According to laos-guide-999.com: If you don't have photos you will be asked to pay a small fee (few dollars) for scanning your photograph from your passport, and placing it onto your visa application form. Another opinion from wikitravel: passport photo is/may be required (although you may be able to pay a US$1 "fee" to have this requirement waived) -...


7

Milk is available at the only two supermarkets I've been able to find in Vientiane and from the local convenience store chain, M-Point Mart. There were one and two litre plastic bottles of regular and skim milk and one litre cartons of UHT milk. All the milk seemed to have Thai labels, not Lao (though one of the companies is a Japanese company). This means ...


7

On the website of the Lao embassy in Paris, you can find on the download page a document on the entry points into Laos. On this document, you can see for each entry point whether it delivers visas ("Visa à l’arrivée"). For the border post of Phou Kue (Attapeu)/ Beu Y (Quangtoum), the document says it delivers visas on arrival. This seems authoritative, but ...


7

YES. I got one there yesterday afternoon between about 4.30pm and 5pm. There were no extra fees or bribes over the standard fee which, for an Australian, was $30. There were two forms, one large and one small. It was very quick as I was the only non-local. Everybody else crossing was Vietnamese and didn't need a visa. The line getting out of Vietnam was ...


6

Judging by the cost of living charts for Laos, milk is not particularly expensive, indicating it's probably not hard to find and not rare, even if a lot of the locals are lactose-intolerant, it's readily available in supermarkets. Evidence of this is found in a blog about this very topic where they indicate that certainly in Vientiane, milk is available in ...


6

Another option would be to go through Thailand, take a bus from Pakse to Ubon Ratchathani (3 hours leaving 7:30 am). From there take a bus to Surin running on highway 24, there may be a train (3 hours) as well. From Surin you can take a swangthaew or minibus to the Cambodian border at Chong Jom (2-3 hours). 16 km south of the border is Along Veng but ...


6

I think you were disappointed because the most famous Lao dishes have become popular in Thailand and a lot of the food you find in Laos without a local to help isn't really Lao food but Thai, Vietnamese, Chinese, and French food. The most famous Lao dishes have to be larb and green papaya salad. I never saw these on offer in non-touristy Surat Thani in ...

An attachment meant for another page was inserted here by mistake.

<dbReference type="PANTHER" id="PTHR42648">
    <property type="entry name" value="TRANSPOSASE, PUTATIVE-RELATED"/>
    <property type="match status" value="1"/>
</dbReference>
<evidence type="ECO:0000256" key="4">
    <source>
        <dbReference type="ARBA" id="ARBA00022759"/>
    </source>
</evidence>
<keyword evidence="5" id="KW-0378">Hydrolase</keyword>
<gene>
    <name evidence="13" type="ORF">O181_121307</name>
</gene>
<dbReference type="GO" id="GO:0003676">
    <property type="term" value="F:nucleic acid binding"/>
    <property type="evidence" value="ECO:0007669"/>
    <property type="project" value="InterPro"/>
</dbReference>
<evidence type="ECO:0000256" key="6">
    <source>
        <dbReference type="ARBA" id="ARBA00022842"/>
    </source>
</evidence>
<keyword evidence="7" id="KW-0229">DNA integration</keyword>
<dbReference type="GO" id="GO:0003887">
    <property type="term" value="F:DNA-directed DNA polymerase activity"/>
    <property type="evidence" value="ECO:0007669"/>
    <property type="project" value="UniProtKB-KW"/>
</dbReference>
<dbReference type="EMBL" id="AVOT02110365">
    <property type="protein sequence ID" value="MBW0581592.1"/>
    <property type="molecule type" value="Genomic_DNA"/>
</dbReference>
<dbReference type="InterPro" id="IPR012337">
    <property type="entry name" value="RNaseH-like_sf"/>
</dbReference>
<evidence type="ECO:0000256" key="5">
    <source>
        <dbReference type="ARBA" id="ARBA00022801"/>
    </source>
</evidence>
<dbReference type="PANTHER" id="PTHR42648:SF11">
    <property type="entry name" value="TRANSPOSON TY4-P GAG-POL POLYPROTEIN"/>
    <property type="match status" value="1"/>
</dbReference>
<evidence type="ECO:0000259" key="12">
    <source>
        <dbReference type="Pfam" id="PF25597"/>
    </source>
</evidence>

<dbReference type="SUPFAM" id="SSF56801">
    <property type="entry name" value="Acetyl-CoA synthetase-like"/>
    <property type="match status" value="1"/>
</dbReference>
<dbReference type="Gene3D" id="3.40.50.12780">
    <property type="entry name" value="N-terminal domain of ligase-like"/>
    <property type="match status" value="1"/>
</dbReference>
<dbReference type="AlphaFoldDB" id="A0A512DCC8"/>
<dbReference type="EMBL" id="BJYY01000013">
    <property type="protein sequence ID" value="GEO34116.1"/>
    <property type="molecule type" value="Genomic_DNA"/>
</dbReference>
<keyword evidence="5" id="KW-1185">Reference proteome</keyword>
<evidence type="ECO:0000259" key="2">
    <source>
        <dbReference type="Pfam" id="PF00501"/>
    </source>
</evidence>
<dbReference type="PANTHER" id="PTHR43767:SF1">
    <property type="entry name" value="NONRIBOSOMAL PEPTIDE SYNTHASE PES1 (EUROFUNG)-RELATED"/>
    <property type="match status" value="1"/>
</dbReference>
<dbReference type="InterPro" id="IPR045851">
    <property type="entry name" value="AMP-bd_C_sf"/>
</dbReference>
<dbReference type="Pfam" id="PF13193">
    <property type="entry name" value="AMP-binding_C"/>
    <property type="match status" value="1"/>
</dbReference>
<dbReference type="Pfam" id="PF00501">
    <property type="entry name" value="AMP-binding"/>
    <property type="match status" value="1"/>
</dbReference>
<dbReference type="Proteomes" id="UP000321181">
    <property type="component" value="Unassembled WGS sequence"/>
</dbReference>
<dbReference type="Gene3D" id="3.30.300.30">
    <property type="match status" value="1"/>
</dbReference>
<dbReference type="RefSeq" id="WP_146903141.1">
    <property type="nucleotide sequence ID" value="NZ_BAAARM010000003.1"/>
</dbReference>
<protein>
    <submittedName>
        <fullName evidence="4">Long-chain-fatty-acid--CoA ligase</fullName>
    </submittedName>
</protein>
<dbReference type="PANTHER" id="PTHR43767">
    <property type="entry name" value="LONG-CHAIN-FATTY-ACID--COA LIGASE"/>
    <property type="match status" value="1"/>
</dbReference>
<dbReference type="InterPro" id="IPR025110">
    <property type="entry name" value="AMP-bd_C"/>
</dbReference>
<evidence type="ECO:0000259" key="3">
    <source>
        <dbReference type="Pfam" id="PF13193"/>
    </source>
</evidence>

6

I think that your problem here would be that you can't provide proof of income (to show you'd be able to support yourself for a year) without tipping them off that you would be working there but not paying income tax (since your company is not located in Laos and therefore your income taxes would go back to France rather than stay in Laos). Therefore, it ...


6

It's not safe to drink from the tap in those areas, Laos, Thailand, etc. If possible please ask for bottled water. You might not get sick immediately as you will of some parts in India but it's not safe.


6

Will you need visas? Yes Based on hippietrail's great comment, here's the breakdown: Canadian: Fiji: No visa Indonesia: Visa on Arrival (VOA) Thailand: No visa (expect to get entry stamps in your passports) Cambodia: VOA Laos: VOA Vietnam: Visa required before entry (or pre-approval, read below) Swede (same requirements as Canada for these countries): ...


5

Indeed as Doc says, it was Wat Sok Pa Luang, more commonly written as Wat Sokpaluang or, in Lao, "ວັດໂສກປ່າຫຼວງ". Sokpaluang is also the name of the suburb or region of Vientiane where it's located. The Wat is apparently also known as "The Jungle Temple". Sadly, in answer to the part of your question If it still exists? and according to reviewers on ...


5

Sounds like you're referring to 'Wat Sok Pa Luang'. I haven't been, but a few of the people I was traveling with in Laos did go and seemed to enjoy it. Any of the local taxi or tuk-tuk drivers will know how to get there. I don't recall the price, but I'm sure now that you know the name Google will be able to give you no end of information on it.


5

I've just crossed the border from Chiang-Khong (Chiang Rai, Thailand) to Huay Xai, Laos - Luang Prabang, Laos - Dien Bien Phu, Vietnam - Hanoi..It is very easy and I am so enjoying this trip. Bangkok to Chiang Khong by vip bus..Sombat Tour(http://www.sombattour.com/)..~ 900 THB. ....depart 20.00 pm. Friendship bridge around 8 am..then 3-wheel motorbike to ...


5

Given the proximity to Thailand, and the migration between the two populaces, as well as cultural migration, there's always going to be some crossover. Wikipedia actually has a page on Lao cuisine. It notes the most famous Lao dish would be Larb (ລາບ) - "a spicy mixture of marinated meat and/or fish that is sometimes raw (prepared like ceviche) with a ...